Don’t Forget Thanksgiving

November 17, 2016

My favorite holiday is on the horizon. If you immediately think of Christmas, you’re completely wrong. I love the simplicity and comfort of Thanksgiving. During a time of extreme division and animosity between so many different segments of our nation’s population, we need this day to come together — not for religious purposes, not to share gifts, but to eat, drink, be merry, and share our gratitude for each other and for all that we have.

Don’t get me wrong, I like Christmas, but I’m saddened that consumerism and greed are tarnishing the greatness of Thanksgiving, all under the guise of Christmas. Unfortunately, our new Thanksgiving tradition is to skip out on board games, movies, and other family activities, and instead opt to leave shortly after dinner in order to get a good spot in line outside of a department store. Once the doors are unlocked, we swarm inside like an unruly mob, sometimes screaming, trampling, and literally throwing punches, all in order to…shop.

I understand that times are tough for many of us and that there are good deals to be had, but there has to be more to it. I believe many people think they are happier when they are spending money or, more specifically, shopping. There’s a certain sportsmanship and one-upmanship that’s involved with shopping, especially on Thanksgiving. It’s a primal hunt for the best deal, followed by a desire to beat one’s chest and howl in triumph (or at least post on Facebook about how awesome it was). It’s a societal change that is the result of unbelievably successful marketing. Thanksgiving shoppers may be getting good deals, but it is actually corporate America that is really winning — just as they’ve strategically planned. There’s a reason that Christmas marketing starts the day after Halloween. Thanksgiving just doesn’t sell well. Corporate greed trickles down and unknowingly becomes the greed of the consumer. Meanwhile, retail workers — people making $8-$10 an hour — are being forced away from their families to deal with the madness as they simultaneously help line corporate pockets. But, hey, it’s all for Christmas…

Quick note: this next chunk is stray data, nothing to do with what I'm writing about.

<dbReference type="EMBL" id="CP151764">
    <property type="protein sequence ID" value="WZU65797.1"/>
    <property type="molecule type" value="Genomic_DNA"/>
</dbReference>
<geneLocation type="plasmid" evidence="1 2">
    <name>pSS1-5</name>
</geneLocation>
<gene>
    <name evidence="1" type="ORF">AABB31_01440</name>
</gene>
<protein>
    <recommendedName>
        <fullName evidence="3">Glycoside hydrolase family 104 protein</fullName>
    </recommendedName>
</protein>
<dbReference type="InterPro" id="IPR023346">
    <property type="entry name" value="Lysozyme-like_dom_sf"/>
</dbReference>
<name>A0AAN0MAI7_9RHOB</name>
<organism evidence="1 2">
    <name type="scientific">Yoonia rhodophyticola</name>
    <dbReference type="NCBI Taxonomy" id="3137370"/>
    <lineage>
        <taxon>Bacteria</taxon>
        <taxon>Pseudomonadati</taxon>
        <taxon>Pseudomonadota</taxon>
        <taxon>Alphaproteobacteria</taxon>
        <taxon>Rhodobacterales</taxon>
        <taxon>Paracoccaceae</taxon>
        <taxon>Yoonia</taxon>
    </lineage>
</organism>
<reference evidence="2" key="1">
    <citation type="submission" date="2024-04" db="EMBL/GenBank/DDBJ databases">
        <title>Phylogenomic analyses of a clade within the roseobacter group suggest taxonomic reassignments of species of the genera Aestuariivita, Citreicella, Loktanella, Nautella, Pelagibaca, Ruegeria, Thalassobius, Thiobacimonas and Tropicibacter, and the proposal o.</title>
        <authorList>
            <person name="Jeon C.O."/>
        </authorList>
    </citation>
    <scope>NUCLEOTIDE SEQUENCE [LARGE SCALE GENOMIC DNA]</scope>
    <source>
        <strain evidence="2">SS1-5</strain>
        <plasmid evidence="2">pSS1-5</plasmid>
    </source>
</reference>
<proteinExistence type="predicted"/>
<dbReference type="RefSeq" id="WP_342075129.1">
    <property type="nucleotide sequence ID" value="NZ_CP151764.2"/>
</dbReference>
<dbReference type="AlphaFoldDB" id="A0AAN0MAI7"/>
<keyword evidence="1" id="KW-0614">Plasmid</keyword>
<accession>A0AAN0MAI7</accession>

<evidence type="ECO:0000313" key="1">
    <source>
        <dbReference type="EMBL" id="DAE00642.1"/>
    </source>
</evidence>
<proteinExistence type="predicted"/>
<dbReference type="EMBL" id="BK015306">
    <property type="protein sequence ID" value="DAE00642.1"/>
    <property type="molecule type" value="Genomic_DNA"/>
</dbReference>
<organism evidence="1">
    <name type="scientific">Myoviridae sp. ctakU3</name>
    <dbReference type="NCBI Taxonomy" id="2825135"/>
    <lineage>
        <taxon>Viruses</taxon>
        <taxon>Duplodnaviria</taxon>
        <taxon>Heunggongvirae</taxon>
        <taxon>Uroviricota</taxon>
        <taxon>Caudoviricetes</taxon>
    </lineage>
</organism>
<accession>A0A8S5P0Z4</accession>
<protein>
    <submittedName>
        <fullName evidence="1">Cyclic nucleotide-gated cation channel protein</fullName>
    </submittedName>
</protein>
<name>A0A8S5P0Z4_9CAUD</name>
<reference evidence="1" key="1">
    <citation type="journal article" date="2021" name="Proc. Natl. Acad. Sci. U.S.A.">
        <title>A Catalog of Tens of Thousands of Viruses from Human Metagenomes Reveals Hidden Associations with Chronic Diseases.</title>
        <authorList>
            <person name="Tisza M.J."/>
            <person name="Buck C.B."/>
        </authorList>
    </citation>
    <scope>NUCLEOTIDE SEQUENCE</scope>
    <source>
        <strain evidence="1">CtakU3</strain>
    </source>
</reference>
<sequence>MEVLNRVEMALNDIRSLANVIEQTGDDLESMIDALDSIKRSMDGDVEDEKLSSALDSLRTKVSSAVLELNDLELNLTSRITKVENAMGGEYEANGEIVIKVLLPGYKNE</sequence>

My beef really isn’t with Christmas or capitalism, it’s with American consumers. In a time when we bitch and moan far too much, when our possessions define us, when our politics divide us, can’t we take one full day to be grateful for what we already have? Let’s reverse the trend of diminishing the importance of our country’s first holiday. Let’s stop shopping on Thanksgiving or even at the stroke of midnight on Friday. Let’s spend time with our family. The gifts you’re buying don’t really matter in the grand scheme of things (in fact, if you look in your children’s closets, you’ll probably find some unopened toys from last Christmas). However, our kids will quickly grow up and start their own families, and our elders will eventually leave this world. The best gift we have is time with our family. The appreciation of which is also one of the best gifts we can pass on to our youth.

I read a quote once — I’m not sure where it originated — that said something like: “It’s not happy people who are thankful, but rather thankful people who are happy.” We have plenty of time to shop before Christmas. Let’s put Thanksgiving back on the pedestal it deserves. Let’s carry on a tradition that began in 1621 when immigrant and native families shared food, stories, and gratitude. Let’s preserve the best holiday of all, Thanksgiving.

(By the way, this also means no Christmas decorations until Thanksgiving is over. Please and thank you.)